Chinese Foreign Ministry spokesperson Wang Wenbin reasserted China’s longstanding claim that the island is indivisible from the mainland at a daily briefing after Biden made his comment a day before.
China has hit back at US President Joe Biden for calling Taiwan an “inalienable part” which begets “no compromise.”
“The Taiwan question is purely China's internal affairs that allow no foreign interference. On issues that bear on China's sovereignty, territorial integrity and other core interests, no one shall expect China to make any compromise or trade-offs,” Chinese Foreign Ministry spokesman Wang Wenbin said at a news conference in Beijing.
China’s strong reaction came after Biden said Thursday that the US would come to Taiwan’s defence should China attack the island nation.
“No one should underestimate the resolve, the will and the ability of the Chinese people to defend their national sovereignty and territorial integrity,” said Wang, urging Washington to “earnestly abide by the one-China principle and stipulations in the three China-US joint communique.”
Beijing claims Taiwan, an island nation of 24 million people, as its “breakaway province,” while Taipei has insisted on its independence since 1949 and has diplomatic relations with at least 15 countries.
Biden’s statement came in the wake of recent increased Chinese air activity above the Taiwan Strait which was criticised by the US, while Beijing insisted against interference in “China’s internal issues.”
But Beijing asked Washington to “avoid sending wrong signals to the ‘Taiwan independence’ separatist forces, lest it should seriously damage China-US relations and peace and stability across the Taiwan Strait.”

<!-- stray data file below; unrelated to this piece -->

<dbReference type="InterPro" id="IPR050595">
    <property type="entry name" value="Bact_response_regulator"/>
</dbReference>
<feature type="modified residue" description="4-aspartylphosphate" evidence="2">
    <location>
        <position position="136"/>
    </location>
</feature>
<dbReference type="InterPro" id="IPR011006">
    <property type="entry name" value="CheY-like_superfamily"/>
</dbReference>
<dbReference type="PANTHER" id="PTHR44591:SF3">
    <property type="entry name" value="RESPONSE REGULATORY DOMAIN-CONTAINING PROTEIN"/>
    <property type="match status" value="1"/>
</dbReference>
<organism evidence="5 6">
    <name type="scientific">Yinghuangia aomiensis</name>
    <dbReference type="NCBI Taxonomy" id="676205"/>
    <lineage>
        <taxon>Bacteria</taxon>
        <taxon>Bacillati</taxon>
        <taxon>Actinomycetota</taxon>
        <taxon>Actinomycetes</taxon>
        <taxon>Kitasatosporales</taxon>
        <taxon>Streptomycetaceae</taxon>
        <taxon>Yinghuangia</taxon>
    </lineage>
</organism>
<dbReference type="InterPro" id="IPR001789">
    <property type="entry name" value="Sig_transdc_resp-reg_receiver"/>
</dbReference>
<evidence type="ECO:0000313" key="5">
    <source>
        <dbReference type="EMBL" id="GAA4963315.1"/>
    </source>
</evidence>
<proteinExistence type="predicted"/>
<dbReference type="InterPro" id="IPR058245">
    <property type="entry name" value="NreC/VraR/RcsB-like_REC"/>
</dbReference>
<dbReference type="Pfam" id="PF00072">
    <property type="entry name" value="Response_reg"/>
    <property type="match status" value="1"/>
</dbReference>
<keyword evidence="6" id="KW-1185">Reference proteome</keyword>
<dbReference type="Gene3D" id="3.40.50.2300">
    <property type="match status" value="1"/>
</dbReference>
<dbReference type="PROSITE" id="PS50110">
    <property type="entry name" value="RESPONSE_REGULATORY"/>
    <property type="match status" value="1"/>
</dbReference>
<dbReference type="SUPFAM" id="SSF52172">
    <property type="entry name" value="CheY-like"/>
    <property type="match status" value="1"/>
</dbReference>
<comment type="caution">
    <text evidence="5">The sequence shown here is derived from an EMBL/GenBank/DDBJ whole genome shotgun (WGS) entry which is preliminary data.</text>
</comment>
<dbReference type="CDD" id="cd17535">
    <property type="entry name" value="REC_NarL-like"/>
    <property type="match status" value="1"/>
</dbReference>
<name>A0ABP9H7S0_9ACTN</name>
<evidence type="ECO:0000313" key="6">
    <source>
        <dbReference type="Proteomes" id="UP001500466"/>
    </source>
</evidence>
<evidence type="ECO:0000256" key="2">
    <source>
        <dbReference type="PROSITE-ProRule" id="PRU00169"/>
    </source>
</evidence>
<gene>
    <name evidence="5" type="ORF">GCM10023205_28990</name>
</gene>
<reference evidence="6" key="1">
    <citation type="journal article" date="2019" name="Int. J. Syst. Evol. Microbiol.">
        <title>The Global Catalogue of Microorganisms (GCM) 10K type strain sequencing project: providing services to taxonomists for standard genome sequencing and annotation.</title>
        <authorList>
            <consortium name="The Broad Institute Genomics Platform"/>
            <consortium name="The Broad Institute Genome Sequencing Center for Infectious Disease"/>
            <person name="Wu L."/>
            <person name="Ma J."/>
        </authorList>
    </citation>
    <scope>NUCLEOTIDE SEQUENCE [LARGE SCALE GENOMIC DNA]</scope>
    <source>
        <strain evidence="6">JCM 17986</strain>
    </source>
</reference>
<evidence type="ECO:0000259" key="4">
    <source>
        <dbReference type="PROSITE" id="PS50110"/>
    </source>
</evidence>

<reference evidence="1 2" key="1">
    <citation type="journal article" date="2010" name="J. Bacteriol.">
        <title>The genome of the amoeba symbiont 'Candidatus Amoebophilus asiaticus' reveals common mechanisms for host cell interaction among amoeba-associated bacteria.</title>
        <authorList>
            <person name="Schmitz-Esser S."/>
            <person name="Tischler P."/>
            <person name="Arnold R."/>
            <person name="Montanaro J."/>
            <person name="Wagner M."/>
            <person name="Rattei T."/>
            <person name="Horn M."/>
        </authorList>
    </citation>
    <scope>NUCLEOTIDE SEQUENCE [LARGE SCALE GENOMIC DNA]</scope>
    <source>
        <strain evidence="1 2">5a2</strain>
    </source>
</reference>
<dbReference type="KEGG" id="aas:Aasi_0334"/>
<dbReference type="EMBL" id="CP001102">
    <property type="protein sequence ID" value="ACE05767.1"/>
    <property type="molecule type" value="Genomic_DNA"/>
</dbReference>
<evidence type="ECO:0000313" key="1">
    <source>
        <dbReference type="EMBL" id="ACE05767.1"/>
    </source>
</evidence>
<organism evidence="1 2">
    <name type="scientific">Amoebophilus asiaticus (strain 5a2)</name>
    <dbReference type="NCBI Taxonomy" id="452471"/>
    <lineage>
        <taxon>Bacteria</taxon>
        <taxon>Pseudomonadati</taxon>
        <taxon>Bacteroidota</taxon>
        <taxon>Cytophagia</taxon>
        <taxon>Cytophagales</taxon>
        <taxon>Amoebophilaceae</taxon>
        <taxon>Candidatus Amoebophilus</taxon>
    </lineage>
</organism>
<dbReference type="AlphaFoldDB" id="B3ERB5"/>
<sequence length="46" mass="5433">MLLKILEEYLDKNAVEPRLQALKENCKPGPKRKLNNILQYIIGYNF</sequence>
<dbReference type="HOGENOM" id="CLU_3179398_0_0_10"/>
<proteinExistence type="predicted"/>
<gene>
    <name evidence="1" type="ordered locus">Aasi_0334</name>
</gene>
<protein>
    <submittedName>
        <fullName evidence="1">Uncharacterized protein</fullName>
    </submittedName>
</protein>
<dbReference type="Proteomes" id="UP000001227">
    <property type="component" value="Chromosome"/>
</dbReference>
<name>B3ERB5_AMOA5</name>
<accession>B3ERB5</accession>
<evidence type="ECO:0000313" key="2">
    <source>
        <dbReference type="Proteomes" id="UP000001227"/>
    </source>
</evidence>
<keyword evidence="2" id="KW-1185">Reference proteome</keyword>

The US formally recognised China in 1979 and shifted diplomatic relations from Taipei to Beijing, including Taiwan as part of mainland China.
The Taiwan Relations Act, a 1979 law, has guided US relations with Taiwan. Relations have also been informed by what is known as the Three Communiques, which are bilateral agreements with China.
In response to a question about allegations of oppression against ethnic Uighurs and other ethnic minorities in Xinjiang Uighur Autonomous Region, Wang said such accusations are “lies.”
“A small number of Western countries, based on disinformation, rumors and lies, keep attacking and maligning China on issues relating to Xinjiang and other matters and interfering in China's domestic affairs with human rights as a disguise,” he said.
He added that Cuba delivered a joint statement on behalf of 62 countries at the Third Committee of the 76th Session of United Nations General Assembly, stressing that issues related to Hong Kong, Xinjiang and Tibet are China’s “internal affairs that brook no interference by any external forces and expressed support for China's implementation of One Country, Two Systems in Hong Kong.”
Beijing poses ‘ASEAN centrality’ against AUKUS
Calling out the troika of the US, UK, and Australia for a new defence pact called AUKUS, under which Australia will get nuclear-powered submarines, Wang termed the “justification” behind the pact as “feeble.”
“Their feeble argument cannot address the concerns of regional countries and the wider international community,” said Wang, referring to parties of the pact.
“This Anglo-Saxon ‘clique’ created by the three countries is a typical military bloc that smacks of obsolete Cold War zero-sum mentality,” he said.
Wang said the move to export nuclear submarines to Australia was taken “out of geopolitical and economic considerations.”
“They did so in violation of the object and purpose of the Nuclear Non-proliferation Treaty, creating risks of the proliferation of nuclear materials and technology,” he said, calling the troika “typical rules-breakers.”
“It is a reflection of the three countries' obsession with force,” he said.
Wang said the trilateral cooperation is “bound to undermine efforts to build a Nuclear-Weapon-Free Zone in Southeast Asia.”
“Where is their respect for ASEAN centrality?” he said, referring to the 10-member Association of Southeast Asian Nations.